Aleteia logoAleteia logo
Aleteia
Friday 15 January |
Saint of the Day: Bl. Nikolaus Gross
home iconLifestyle
line break icon

Are you mourning who you were before kids came along?

MOTHERHOOD

Shutterstock

Sarah Surette - published on 01/18/20

4 tips to help you let go of expectations and embrace a new you.

As a child, I wanted to be a mother more than anything in the world. My simple, innocent notion of life with children breezed by all of the hard parts and skipped right to holding a baby in my arms. In my mind, motherhood was going to be as natural as breathing.

Fast forward about 15 years and here I was, holding the baby I had hoped for my entire life. This was it? Happily ever after? I had never felt so lost. I felt like part of me had gone missing and I didn’t know when, or even if, it was ever coming back. The world felt alien and I felt alien in it, not knowing where I fit anymore. 

So just how does one go about accepting this new version of themselves? Everyone’s journey looks different. What works best for some will not work for others and vice versa. But if I could go back and talk to myself seven years ago, when my journey into parenthood began, here’s what I would say …

Step away from the computer!

One of the biggest stumbling blocks for parents is social media. According to the social media platforms of today, the metamorphosis into parenthood should be seamless and beautiful. We should all breathlessly await the arrival of our beautiful bundles of joy. After happily welcoming a baby into our lives, we should blossom into this new role of parenthood, fresh-faced and well rested, with a hot cup of coffee in hand and a clean house. We should know exactly what to do because parenthood is so instinctual. Social media perpetuates this absurd idea that once we have children, life will simply return to the way that it was, plus a child. Expectant parents, eager to get a taste for what the future holds, are inundated with filtered pictures and strictly curated captions. Many see these illusions of reality, assume it is the norm, and feel that something must be wrong with them if they aren’t having the same experience.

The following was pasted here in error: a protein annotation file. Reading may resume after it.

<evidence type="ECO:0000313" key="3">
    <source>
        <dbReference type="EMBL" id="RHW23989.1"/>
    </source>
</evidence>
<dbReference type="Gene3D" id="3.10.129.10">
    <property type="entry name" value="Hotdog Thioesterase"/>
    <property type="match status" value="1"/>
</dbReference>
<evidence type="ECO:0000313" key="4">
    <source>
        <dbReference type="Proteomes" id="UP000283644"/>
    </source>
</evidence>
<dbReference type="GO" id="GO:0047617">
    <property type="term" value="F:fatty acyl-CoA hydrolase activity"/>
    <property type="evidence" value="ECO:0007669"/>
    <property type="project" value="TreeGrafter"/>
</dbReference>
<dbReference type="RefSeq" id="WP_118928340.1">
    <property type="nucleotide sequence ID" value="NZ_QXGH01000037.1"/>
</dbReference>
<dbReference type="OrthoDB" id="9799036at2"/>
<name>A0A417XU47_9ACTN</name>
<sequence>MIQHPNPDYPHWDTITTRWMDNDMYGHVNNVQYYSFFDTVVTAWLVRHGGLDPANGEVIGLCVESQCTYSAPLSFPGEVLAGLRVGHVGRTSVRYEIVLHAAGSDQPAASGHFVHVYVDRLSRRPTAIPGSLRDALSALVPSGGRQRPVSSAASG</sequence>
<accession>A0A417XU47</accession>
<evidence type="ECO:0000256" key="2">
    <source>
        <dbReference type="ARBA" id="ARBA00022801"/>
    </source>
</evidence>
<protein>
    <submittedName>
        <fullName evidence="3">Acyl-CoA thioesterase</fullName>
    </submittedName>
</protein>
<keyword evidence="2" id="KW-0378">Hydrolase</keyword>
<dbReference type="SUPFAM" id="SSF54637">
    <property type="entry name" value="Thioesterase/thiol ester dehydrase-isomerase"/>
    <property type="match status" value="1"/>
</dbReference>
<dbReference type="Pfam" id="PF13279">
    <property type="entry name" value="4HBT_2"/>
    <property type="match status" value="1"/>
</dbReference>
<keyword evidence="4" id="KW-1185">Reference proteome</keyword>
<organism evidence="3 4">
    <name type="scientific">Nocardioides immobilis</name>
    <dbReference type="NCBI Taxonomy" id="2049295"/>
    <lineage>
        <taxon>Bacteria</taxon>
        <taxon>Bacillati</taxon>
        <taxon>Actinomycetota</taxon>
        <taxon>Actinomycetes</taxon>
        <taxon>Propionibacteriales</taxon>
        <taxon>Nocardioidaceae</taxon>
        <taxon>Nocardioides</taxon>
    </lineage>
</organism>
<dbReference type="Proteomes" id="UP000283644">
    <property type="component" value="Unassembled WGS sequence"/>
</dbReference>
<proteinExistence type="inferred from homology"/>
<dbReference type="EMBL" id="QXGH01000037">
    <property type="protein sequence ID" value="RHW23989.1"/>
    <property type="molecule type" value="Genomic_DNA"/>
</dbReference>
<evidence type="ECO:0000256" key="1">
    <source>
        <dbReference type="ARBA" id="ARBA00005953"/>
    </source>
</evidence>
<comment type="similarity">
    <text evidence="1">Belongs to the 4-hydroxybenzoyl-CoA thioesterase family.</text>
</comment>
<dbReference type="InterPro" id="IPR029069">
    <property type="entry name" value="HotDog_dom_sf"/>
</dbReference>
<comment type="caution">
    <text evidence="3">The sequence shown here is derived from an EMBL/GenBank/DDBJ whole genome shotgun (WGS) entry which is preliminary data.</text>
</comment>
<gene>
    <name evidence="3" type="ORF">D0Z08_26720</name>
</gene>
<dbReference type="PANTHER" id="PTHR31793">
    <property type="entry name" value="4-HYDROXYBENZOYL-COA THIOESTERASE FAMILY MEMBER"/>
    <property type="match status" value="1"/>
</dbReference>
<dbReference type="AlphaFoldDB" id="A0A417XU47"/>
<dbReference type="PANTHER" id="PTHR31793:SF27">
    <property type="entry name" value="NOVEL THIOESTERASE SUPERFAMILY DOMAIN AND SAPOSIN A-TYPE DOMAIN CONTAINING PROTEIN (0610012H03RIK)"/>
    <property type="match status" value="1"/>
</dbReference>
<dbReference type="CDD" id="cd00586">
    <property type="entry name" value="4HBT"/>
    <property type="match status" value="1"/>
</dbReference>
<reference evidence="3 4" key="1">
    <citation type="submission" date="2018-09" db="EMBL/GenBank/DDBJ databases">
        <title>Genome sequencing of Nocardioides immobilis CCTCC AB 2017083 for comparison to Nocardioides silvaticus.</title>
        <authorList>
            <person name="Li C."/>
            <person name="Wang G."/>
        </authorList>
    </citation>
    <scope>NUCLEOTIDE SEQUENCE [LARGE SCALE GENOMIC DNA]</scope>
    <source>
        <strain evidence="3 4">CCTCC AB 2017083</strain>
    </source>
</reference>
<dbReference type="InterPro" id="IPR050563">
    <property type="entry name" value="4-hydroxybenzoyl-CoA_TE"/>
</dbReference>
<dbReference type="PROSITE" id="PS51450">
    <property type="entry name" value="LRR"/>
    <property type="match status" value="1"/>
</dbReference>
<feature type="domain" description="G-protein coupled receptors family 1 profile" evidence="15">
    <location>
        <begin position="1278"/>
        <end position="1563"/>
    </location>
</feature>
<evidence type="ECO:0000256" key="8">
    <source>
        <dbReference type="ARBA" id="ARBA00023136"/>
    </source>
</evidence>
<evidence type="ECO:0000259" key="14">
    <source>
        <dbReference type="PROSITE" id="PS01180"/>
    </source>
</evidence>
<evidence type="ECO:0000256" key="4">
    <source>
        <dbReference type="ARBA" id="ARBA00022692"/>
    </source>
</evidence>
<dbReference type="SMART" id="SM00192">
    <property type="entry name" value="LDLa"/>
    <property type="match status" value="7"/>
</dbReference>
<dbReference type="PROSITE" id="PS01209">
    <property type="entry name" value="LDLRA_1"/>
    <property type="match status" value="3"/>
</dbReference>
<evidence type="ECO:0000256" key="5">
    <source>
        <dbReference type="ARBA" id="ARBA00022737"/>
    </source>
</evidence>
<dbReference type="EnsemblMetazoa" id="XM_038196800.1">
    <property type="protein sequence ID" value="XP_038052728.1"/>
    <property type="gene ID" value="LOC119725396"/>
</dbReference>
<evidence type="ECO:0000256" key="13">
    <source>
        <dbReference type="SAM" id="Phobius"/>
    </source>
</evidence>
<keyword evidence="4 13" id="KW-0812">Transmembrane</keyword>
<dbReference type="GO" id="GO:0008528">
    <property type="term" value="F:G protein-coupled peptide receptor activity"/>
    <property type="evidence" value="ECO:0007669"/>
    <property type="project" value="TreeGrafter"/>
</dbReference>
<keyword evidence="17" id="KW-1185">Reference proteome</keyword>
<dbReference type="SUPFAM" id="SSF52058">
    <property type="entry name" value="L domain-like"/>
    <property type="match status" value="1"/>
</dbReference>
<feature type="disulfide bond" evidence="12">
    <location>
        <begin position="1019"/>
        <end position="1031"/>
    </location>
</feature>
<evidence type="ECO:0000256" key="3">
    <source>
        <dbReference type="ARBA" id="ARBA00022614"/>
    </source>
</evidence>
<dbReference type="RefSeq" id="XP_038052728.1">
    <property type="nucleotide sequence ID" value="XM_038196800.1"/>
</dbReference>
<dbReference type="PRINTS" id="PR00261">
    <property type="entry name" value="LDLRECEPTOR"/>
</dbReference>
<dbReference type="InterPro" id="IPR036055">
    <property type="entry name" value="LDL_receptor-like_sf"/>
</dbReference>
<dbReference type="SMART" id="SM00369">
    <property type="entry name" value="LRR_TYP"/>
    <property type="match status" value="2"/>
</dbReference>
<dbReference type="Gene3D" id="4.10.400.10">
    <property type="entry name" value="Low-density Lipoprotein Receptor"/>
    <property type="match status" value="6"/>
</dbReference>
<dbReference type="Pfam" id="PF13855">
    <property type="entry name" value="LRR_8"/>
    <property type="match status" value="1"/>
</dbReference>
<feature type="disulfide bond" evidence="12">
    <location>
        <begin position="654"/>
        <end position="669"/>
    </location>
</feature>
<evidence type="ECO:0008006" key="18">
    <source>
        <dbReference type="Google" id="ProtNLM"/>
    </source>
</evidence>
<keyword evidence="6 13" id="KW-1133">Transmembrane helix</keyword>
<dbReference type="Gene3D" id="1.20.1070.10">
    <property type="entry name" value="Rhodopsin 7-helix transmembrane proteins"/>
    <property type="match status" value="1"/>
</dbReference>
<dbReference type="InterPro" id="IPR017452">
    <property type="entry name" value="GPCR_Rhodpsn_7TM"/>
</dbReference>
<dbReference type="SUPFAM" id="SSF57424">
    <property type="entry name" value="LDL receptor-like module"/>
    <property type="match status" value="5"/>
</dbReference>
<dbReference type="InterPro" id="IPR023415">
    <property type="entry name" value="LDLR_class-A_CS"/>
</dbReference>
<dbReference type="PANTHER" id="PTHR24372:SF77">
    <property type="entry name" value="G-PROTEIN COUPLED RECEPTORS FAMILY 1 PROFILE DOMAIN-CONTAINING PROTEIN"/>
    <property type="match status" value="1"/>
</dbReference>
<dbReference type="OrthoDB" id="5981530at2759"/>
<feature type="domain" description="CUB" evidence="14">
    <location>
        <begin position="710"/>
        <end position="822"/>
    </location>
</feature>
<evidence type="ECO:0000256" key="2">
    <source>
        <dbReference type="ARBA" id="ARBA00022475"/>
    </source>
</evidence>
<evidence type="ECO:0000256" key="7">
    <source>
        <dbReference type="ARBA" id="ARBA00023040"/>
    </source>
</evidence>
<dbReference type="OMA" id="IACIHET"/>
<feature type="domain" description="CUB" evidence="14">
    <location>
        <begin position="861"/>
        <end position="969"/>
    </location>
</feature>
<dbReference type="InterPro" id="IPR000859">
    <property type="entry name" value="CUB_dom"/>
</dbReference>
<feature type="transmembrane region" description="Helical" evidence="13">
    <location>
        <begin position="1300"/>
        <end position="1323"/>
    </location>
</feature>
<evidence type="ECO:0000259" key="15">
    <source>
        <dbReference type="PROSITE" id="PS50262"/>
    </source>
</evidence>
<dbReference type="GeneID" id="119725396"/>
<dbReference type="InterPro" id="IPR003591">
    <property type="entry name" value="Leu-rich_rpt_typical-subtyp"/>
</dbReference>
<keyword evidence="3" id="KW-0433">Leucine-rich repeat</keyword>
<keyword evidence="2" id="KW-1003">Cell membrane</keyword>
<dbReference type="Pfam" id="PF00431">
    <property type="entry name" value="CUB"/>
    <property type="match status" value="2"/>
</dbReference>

Don’t try to force life to be “normal” again

Trying to force life back to the way it was before the baby arrived is impossible. Things that previously didn’t matter so much are important and things that used to be important no longer matter. Much like many other transitions in life, it is hard, painful, messy, beautiful, enjoyable and exciting. It is everything wonderful that you did not even know was missing from your life. You will be more tired than you knew was possible while feeling a completeness that you did not know was absent. Becoming a parent is like putting on a pair of glasses that you never needed before to see a world that you could not imagine ever leaving.

Figure out what makes you happy

Invest some time in yourself. It is so common to feel guilty for trying to get away from your children, but it is vital. As beautiful and rewarding as parenthood is, and as much as you love your babies, everyone needs time to recharge. Find what brings you joy and energizes you. It might be what made you happy before having children, or it might be something completely new. In my case, writing is something that brings back my creativity and fills me with motivation. Other than some school papers, I had never given much thought to writing. After having children writing took on an entirely new form.